“While it’s disappointing the legislature was unable to pass this legislation, the enacted budget included a number of new regulations that will improve safety across the industry and we will continue to engage with the legislature to adopt additional reforms,” Conwall said.

Tucked into the state budget that passed in March were several measures designed to improve limo safety. They included higher fines for violating state safety regulations and streamlining the process for taking unsafe limos off the road by revoking their registrations

State lawmakers pushing for tighter oversight of the industry acknowledge that the Schoharie disaster came after the limo involved failed two state inspections yet remained on the road despite being in disrepair.

In connection with the deaths, Nauman Hussain of Cohoes, the operator of Prestige Limousine, the company that owned the vehicle, is facing 20 counts of manslaughter and 20 counts of criminally negligent homicide. He has pleaded not guilty to all charges and is slated to return to Schoharie County Court in October.

As it barreled into the parking lot of the Apple Barrel restaurant that day, the 34-foot Ford Excursion limo left no skidmarks. A subsequent examination of the wreckage indicated the vehicle had experienced catastrophic brake failure, according to court filings in the Hussain case.

The disaster took place in the district of Sen. Jim Seward, R-Milford, ranking GOP member of the Insurance Committee. Seward said it was “extremely disappointing” that the bills approved by the Senate did not end up getting passed by the Assembly and going to Cuomo for his signature.

“I would certainly return to Albany at any time to take action on meaningful reforms to make limousine passengers safer,” Seward said. “We should not be waiting for another tragedy. Action is needed now.”

Also urging that Albany take action on more limo measures sooner rather than later is Assemblyman Angelo Santabarbara, D-Rotterdam. Several relatives of those killed Oct. 6 live in his district.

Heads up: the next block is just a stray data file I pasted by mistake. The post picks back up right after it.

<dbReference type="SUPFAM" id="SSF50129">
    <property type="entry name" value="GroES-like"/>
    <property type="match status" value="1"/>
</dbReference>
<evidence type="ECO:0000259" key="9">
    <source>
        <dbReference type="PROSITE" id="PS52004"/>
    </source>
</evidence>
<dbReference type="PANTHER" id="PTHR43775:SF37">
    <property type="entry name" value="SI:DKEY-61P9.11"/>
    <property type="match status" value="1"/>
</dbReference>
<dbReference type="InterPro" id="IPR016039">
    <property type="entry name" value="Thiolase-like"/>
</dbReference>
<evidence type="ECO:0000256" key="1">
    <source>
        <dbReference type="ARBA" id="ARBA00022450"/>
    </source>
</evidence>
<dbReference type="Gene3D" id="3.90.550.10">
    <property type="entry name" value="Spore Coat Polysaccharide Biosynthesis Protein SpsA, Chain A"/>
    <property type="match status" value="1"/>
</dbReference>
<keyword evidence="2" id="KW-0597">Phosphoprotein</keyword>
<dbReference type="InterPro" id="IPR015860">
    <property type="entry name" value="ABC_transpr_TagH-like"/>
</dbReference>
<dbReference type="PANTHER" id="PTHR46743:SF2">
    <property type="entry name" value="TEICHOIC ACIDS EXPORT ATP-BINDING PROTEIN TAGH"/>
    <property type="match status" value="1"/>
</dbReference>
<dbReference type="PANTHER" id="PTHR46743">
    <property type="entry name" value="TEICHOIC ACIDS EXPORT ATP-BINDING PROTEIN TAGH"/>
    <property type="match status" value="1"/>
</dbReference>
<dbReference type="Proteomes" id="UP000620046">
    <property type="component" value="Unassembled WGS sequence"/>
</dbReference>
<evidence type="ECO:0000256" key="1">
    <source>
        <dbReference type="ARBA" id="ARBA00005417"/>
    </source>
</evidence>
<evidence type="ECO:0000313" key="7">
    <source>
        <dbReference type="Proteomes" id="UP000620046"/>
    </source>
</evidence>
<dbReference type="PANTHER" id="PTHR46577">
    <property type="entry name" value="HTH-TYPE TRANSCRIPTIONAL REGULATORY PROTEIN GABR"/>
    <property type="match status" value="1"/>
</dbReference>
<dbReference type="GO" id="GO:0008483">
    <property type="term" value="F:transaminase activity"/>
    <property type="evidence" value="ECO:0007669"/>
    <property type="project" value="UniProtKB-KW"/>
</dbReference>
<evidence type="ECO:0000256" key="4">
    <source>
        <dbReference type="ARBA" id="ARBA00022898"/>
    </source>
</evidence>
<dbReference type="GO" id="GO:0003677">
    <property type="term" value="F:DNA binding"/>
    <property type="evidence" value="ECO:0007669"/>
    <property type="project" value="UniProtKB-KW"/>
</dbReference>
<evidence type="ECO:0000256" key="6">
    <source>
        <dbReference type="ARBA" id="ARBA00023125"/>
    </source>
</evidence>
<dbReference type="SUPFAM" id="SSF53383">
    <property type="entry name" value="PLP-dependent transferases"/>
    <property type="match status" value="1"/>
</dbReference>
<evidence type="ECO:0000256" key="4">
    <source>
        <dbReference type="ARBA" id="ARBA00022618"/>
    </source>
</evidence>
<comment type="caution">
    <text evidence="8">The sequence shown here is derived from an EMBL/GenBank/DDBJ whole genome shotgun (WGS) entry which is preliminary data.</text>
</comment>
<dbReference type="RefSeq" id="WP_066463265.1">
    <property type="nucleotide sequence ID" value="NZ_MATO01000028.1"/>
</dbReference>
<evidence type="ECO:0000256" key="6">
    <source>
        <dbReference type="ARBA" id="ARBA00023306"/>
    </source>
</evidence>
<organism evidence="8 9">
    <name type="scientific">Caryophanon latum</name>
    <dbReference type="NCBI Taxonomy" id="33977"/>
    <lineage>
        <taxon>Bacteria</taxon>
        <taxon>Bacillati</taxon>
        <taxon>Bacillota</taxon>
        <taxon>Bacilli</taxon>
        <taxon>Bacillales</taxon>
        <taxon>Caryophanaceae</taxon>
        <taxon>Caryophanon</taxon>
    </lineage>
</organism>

“Session may have ended, but the Assembly and Senate Transportation Committees still have time to make this right,” Santabarbara said. “They should not wait any longer and come together to get these bills signed into law.”

Lawmakers have felt some pushback on proposed legislation from representatives of the limo industry. At a May legislative hearing, the director of the board overseeing the Limousine Bus Taxi Operators of Upstate New York, David Brown, stated: “I can wholeheartedly tell you that the last thing needed in New York state is more government regulations.”

As lawmakers returned to their home districts two weeks ago, relatives of victims in both the Schoharie and Long Island tragedies issued a statement lamenting the lack of legislative progress and suggesting both legislative chambers have dodged accountability. “Our disappointment now turns to anger as legislators finger-point and play the blame game,” they said.

In response to an inquiry from CNHI regarding the possibility of a special session, a spokeswoman for Speaker Carl Heastie issued an emailed reply, referring a reporter to a June 20 press release in which the Assembly leadership praised the one-house bills that chamber passed but are still snarled at the statehouse. Meanwhile, in Saratoga Springs, Kevin Cushing said he and other relatives of those killed in the Schoharie and Long Island wrecks will keep up the pressure on state leaders to reach consensus on new regulations for the industry.

“A lot of us have regular jobs and have families that we’re still raising,” Cushing said. “But when you have the memories of the children we have lost, the siblings we have lost, a spouse who was lost, we’re just not going to let this go.”

Joe Mahoney covers the New York Statehouse for CNHI’s newspapers and websites. Reach him at